The last article in our three-part series observing National Alcohol Awareness month, like the second, will focus on the majority of folks out there who, when they drink alcohol, drink in moderation. An accepted definition of "moderate drinking" is less than two standard drinks per day for women or less than three for men.
There's been a fair amount of research on the effects of alcohol on chronic disease, including the question of whether alcohol can play a role in disease prevention or whether, instead, it increases the risk of chronic disease. Lots of the research is inconclusive, or wasn't done in such a way that experts feel they can hang their hats on the results. In the first article of this series, we talked about how heavy drinking can increase the chances of a variety of chronic health problems: liver disease, high blood pressure, depression, and others. The second article pointed out the many ways that alcohol can affect the medicines people commonly take to treat chronic diseases. In this final installment of the series we'll talk about some of the things that are generally accepted regarding alcohol and its effect on chronic diseases.
Is alcohol ever beneficial in preventing disease?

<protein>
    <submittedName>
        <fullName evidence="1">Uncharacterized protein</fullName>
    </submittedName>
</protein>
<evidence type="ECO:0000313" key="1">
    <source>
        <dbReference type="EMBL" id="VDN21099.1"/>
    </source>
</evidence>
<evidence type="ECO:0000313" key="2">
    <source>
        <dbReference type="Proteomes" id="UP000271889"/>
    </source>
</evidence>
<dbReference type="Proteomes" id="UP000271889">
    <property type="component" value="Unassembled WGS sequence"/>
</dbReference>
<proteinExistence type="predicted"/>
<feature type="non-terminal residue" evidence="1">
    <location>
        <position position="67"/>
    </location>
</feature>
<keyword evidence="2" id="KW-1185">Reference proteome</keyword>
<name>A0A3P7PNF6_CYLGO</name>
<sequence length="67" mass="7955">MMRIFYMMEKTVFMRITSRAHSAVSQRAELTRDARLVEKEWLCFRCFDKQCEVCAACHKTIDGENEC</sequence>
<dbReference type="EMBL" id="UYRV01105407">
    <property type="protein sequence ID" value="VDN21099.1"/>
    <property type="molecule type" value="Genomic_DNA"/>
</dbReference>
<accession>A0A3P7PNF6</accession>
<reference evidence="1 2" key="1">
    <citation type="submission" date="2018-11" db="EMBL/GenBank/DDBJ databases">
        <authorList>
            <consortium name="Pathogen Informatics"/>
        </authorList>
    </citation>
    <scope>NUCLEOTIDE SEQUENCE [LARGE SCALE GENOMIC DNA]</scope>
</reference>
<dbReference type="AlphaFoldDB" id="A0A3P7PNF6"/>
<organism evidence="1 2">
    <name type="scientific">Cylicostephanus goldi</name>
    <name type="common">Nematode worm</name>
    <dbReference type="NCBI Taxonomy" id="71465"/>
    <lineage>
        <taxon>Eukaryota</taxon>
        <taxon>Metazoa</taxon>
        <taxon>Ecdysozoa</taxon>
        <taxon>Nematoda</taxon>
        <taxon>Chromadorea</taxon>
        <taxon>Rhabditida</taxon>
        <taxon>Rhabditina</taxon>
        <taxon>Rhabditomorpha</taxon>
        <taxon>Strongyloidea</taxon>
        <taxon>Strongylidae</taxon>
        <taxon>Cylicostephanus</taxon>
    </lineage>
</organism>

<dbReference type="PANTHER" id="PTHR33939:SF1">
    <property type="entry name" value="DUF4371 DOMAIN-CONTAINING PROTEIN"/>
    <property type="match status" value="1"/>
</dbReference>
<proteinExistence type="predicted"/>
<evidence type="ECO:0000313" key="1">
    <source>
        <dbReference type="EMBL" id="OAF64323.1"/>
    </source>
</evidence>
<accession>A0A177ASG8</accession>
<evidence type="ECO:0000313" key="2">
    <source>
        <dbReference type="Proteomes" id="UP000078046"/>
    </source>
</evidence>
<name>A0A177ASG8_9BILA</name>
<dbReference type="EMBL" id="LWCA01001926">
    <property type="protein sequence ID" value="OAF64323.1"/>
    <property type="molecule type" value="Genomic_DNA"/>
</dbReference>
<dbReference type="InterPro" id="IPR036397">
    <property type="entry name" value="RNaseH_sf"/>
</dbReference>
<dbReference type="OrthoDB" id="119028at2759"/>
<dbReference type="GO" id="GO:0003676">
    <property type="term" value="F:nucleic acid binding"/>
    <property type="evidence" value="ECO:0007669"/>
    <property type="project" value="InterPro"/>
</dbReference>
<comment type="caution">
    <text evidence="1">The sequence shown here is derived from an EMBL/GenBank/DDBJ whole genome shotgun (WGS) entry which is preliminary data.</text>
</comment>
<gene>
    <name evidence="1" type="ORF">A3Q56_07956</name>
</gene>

The short answer is, yes, according to some research. (But read all the way to the end of the section to get the full answer!) Research has shown that moderate alcohol intake may, indeed, lower the risk of high blood pressure, heart failure, coronary heart disease, peripheral artery disease, atrial fibrillation, stroke, and diabetes. For some of these diseases, the cutoff point for beneficial effects was less than one drink daily, though, which is lower than the usually accepted definition of "moderate drinking". There are many proposed mechanisms for these benefits, but there are also experts who aren't sure whether the benefits are from alcohol itself or from something else that makes moderate drinkers different from those who don't drink at all or who drink heavily. In some ways the jury is still out. But one thing IS clear -- in some individuals, the risk of moderate drinking becoming alcohol overuse outweighs the possible benefits on disease prevention. Current thinking is that for those who already drink in moderation, there may be a benefit in terms of prevention of disease. But for those who do not drink, or those who have a history of heavy alcohol use, the risks of problems from alcohol overuse likely outweigh the possible benefits.
When might moderate alcohol intake be a problem?
Even moderate drinking can interfere with the body's ability to regulate blood sugar. Some research has shown that drinking alcohol with an evening meal can increase the chance for delayed hypoglycemia (low blood sugar). This can be a real risk for those with diabetes, especially those who take insulin or other medicine intended to lower blood sugar.